Partners: Leo (Nick Pritchard) and Max (James Simmonds) are less than enthusiastic about Franz's (Joe Hill) Nazi leanings
Act Too Group
The Hawth, Crawley
Reviewed by Tony Flook
ACT Too achieved a notable coup when it staged the UK amateur premier of Mel Brooks's hugely popular musical. Its highly polished, often professional standard production, directed by Lance Milton, explored every facet of this imaginative, tuneful show.
There's nothing subtle about The Producers. Political correctness doesn't stand a chance as it encourages the audience to laugh at sensitivities of any kind. To succeed, it must be tackled head on and with total commitment. Everyone involved in Act Too's staging brought energy to and belief in their sometimes incredible, off-the-wall, characters.
James Simmonds was at the heart of the action as Max Bialystock, failing showman who seizes the chance to improve his fortunes through a tax scam. He was on the move throughout and won the audience over from the start with his lament about when he was King of Broadway. His witty lines were always impeccably timed and pointed. The scene in which he relived the entire plot in, maybe, three minutes, was a memorable highlight.
He was ideally balanced by Nick Pritchard as Leo Bloom, his naïve, initially unwilling partner in crime. What maturity and talent this 18-year old showed in his acting, footwork and, most notably, singing such as when he shared his dream in I Want to be a Producer.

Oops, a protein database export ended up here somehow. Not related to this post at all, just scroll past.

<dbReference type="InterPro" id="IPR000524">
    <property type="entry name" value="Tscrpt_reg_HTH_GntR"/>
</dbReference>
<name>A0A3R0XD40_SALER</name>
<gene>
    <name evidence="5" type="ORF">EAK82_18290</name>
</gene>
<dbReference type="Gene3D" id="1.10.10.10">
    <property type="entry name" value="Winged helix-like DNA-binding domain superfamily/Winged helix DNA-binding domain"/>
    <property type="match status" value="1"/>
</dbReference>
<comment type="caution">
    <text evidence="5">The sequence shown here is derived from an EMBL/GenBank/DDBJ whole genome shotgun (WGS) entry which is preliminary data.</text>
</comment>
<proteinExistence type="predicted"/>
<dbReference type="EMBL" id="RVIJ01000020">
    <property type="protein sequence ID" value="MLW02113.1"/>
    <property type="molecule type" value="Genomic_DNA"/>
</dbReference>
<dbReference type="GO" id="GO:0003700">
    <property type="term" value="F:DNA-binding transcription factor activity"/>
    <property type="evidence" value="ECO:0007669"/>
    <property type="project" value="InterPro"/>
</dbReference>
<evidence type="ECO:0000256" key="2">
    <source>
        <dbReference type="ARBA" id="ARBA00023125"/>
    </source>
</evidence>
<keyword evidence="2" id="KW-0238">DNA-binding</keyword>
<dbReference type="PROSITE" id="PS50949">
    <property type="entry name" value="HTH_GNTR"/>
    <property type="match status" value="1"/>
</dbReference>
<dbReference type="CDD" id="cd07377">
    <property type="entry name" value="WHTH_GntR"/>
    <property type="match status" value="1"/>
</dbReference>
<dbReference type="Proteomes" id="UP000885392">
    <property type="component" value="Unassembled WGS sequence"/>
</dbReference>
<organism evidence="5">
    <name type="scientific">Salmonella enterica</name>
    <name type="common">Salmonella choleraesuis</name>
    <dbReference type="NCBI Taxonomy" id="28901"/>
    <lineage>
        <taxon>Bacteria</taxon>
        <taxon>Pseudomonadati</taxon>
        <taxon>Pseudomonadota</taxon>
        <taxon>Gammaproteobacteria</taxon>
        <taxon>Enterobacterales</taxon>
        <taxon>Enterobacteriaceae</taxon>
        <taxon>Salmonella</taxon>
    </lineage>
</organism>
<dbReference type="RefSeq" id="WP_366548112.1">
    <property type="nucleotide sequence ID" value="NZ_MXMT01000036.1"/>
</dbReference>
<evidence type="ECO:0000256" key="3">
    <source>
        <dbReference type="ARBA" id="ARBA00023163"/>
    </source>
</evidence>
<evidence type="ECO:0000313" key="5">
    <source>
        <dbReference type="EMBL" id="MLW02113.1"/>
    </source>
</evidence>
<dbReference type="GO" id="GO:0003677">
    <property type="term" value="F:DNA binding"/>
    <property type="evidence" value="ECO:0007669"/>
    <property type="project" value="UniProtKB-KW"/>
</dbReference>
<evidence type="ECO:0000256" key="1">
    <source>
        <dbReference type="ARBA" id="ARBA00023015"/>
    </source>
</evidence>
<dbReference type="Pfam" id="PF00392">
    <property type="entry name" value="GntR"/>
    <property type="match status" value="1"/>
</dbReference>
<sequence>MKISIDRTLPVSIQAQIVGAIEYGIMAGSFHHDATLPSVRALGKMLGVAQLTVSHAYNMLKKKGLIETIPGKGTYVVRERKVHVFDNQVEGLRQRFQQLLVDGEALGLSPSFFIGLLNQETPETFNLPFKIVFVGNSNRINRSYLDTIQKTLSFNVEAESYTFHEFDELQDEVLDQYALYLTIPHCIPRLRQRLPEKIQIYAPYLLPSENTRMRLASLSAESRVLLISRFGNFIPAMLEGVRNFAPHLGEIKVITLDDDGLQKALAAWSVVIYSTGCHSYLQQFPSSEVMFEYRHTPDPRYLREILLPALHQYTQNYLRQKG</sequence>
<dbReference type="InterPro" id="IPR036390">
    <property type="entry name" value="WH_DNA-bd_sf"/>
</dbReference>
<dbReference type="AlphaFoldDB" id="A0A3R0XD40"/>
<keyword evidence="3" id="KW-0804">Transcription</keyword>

The supporting roles were played with the same panache. Joe Hill was an uncompromising Hitler-obsessed playwright, who had even taught his pet pigeons to salute Nazi style. It was easy to believe that Barrie Ward's oh-so gay Roger DeBris really was the worst director on Broadway. Ian Foster's interpretation of raving queen Carmen Ghia was, at times, too stylised.
Victoria Rogers flaunted herself shamelessly as Scandinavian sexpot, Ulla. Nick Lucas came to the fore when he took the lead in the show's major production number Springtime for Hitler.
The chorus's most innovative number featured a group of old women dancing and even tapping, with Zimmer frames. The sequence in which the dancers formed a rotating swastika did not work as well.
Michael Hinton and his band made a major contribution with their whole-hearted interpretation of the score.
Apart from slight and understandable delays between some scenes, action never stopped and rarely even slowed to draw breath. Indeed, at the end, it was difficult to realise just how much time had gone by.